Publication number | US6232778 B1 |

Publication type | Grant |

Application number | US 09/096,320 |

Publication date | May 15, 2001 |

Filing date | Jun 11, 1998 |

Priority date | Jun 11, 1998 |

Fee status | Paid |

Also published as | CA2272968A1, CA2272968C |

Publication number | 09096320, 096320, US 6232778 B1, US 6232778B1, US-B1-6232778, US6232778 B1, US6232778B1 |

Inventors | Peter Speier, Steven F. Crary, Robert L. Kleinberg, Charles Flaum |

Original Assignee | Schlumberger Technology Corporation |

Export Citation | BiBTeX, EndNote, RefMan |

Patent Citations (9), Non-Patent Citations (2), Referenced by (39), Classifications (7), Legal Events (4) | |

External Links: USPTO, USPTO Assignment, Espacenet | |

US 6232778 B1

Abstract

The present invention provides methods for determining the bound fluid volume (BFV) of a formation utilizing nuclear magnetic resonance (NMR) techniques in which less than full polarization occurs and in which less than a complete NMR distribution is acquired. The effect of the polarizing static magnetic field is shortened in time by applying a shortened wait time between NMR measurements so that only the bound fluid of the formation is polarized. The shortened wait time is effectuated by early application of the oscillating magnetic field to the formation which, in conjunction with a limited number of refocusing pulses, induces signals in the formation that are measured by the NMR tool. The peak amplitude of these signals corresponds to the BFV. The present invention provides information so that a partial polarization calculation curve in T_{2 }lies almost equally between an empirical tapered cutoff curve and a theoretical tapered cutoff curve. Moreover, because no T_{2 }information must be acquired, the method is especially suited for logging-while-drilling operations, where the drill string moves uncontrollably during the NMR measurement.

Claims(29)

1. A method of determining the amount of bound fluid in an earth formation utilizing a nuclear magnetic resonance (NMR) tool that is placed in a borehole in the formation and which produces a static magnetic field and an oscillating magnetic field according to a pulse sequence, and measures induced magnetic signals, the method comprising:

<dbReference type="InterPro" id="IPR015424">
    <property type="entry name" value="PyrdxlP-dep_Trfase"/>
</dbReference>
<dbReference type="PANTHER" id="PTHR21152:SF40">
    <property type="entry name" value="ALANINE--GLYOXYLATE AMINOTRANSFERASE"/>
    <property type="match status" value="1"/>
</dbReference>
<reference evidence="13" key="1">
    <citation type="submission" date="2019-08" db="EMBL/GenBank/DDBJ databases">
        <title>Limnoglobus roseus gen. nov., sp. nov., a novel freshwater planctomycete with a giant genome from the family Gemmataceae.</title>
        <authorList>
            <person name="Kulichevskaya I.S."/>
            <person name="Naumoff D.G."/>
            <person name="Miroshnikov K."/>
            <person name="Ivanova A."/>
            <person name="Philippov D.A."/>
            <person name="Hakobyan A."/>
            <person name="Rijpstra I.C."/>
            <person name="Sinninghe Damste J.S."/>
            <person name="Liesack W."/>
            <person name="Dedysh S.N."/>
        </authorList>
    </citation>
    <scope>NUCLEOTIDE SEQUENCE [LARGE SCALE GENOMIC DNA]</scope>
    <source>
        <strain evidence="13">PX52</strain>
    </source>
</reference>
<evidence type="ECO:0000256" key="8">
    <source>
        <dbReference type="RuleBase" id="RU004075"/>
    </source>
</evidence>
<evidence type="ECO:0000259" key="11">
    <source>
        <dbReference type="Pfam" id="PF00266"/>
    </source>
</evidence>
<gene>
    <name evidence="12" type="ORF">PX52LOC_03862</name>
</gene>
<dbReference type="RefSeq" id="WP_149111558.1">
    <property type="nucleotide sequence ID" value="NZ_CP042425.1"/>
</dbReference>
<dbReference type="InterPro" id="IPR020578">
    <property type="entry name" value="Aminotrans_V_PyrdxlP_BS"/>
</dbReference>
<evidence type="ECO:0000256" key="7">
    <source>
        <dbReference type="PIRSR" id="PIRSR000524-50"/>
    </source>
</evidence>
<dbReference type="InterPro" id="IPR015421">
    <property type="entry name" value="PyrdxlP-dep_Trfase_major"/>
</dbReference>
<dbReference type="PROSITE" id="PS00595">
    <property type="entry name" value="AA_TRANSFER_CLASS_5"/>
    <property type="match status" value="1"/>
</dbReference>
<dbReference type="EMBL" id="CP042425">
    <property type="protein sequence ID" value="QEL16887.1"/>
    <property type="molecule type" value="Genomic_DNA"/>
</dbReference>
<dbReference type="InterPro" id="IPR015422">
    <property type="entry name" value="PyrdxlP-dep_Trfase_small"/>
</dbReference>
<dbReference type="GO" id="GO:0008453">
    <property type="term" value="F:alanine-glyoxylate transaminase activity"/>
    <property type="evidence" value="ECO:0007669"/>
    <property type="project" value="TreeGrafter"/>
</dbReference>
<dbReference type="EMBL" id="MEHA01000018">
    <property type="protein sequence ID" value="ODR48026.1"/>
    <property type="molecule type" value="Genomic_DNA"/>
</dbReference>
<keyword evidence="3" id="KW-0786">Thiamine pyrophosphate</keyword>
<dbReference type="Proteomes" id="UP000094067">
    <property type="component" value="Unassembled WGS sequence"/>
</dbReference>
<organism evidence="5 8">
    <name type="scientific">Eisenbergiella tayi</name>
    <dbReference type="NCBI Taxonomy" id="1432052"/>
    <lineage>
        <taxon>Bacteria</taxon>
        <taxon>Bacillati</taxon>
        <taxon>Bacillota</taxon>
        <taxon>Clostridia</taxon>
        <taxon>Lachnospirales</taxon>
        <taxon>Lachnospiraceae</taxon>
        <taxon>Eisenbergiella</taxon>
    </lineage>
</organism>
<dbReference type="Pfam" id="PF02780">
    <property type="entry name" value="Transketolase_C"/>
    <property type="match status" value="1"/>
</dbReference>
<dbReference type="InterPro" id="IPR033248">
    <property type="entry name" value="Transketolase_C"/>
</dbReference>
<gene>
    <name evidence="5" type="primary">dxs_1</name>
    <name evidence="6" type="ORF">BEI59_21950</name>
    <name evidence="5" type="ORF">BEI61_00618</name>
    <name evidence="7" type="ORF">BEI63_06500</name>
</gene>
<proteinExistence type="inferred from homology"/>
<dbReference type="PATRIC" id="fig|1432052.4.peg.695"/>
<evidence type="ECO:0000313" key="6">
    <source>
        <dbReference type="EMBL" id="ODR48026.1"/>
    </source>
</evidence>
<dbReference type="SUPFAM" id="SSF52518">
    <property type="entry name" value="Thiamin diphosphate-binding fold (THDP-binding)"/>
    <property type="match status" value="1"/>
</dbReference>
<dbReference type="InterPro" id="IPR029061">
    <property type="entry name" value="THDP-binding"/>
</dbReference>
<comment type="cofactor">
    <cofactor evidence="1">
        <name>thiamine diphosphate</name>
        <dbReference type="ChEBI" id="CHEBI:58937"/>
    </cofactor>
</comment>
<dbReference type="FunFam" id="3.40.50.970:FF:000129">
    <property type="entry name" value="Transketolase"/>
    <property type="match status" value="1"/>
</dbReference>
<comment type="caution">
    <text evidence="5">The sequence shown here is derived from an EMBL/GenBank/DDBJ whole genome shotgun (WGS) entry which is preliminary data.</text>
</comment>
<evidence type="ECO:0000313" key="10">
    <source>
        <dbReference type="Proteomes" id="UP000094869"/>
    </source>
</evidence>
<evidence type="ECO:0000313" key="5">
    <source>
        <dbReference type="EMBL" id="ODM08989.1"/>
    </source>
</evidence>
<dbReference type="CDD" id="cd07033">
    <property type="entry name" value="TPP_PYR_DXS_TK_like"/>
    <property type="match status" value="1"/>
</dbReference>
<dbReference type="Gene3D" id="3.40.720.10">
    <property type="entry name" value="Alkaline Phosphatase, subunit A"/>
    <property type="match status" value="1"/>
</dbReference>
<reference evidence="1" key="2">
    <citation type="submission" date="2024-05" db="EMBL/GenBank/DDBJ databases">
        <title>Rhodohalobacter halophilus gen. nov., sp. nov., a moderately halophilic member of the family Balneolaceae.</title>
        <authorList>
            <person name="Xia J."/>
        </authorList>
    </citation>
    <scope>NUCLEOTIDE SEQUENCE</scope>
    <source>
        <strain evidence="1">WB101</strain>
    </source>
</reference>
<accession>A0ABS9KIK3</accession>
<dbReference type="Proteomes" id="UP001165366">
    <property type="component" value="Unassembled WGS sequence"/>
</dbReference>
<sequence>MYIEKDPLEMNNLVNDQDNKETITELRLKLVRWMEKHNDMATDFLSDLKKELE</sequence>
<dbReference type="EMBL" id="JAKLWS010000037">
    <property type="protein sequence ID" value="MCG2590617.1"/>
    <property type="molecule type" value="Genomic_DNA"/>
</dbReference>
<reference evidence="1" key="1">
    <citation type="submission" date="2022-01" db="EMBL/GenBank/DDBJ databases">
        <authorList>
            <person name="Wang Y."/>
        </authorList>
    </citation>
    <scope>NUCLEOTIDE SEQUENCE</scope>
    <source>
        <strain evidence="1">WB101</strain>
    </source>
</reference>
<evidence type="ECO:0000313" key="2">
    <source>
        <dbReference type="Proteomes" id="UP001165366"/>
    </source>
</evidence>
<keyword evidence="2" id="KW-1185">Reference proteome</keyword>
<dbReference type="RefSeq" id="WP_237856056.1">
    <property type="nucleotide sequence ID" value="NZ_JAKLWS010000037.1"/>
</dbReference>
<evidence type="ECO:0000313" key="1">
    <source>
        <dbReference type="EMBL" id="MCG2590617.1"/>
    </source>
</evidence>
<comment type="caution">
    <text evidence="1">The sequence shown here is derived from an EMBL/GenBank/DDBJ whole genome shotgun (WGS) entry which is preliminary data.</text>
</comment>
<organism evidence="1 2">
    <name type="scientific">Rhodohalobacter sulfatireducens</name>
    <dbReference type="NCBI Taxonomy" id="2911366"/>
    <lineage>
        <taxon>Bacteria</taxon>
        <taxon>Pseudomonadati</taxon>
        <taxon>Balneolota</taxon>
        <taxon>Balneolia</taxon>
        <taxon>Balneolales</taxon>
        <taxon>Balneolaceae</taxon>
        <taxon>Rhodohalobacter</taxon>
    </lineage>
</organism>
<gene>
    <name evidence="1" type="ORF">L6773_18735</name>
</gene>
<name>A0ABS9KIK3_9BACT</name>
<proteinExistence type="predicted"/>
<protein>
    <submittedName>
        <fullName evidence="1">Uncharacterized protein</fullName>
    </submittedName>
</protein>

applying the static magnetic field from the NMR tool to a volume of the formation;

applying the oscillating magnetic field to the volume of the formation for a plurality of pulse sequences, each pulse sequence being preceded by a shortened wait time, without an extensive wait time for full polarization, so that the static magnetic field only partially polarizes the volume of formation and induces signals only from bound fluid in the volume of formation;

measuring the induced signals; and

determining the amplitude of the induced signals, the amplitude being representative of the amount of bound fluid in the formation.

2. The method of claim **1**, wherein applying the oscillating magnetic field comprises:

applying an excitation pulse that turns magnetization into a transverse plane.

3. The method of claim **2**, wherein applying the oscillating magnetic field further comprises:

applying less than ten refocusing pulses to induce magnetic signals in the volume of the formation.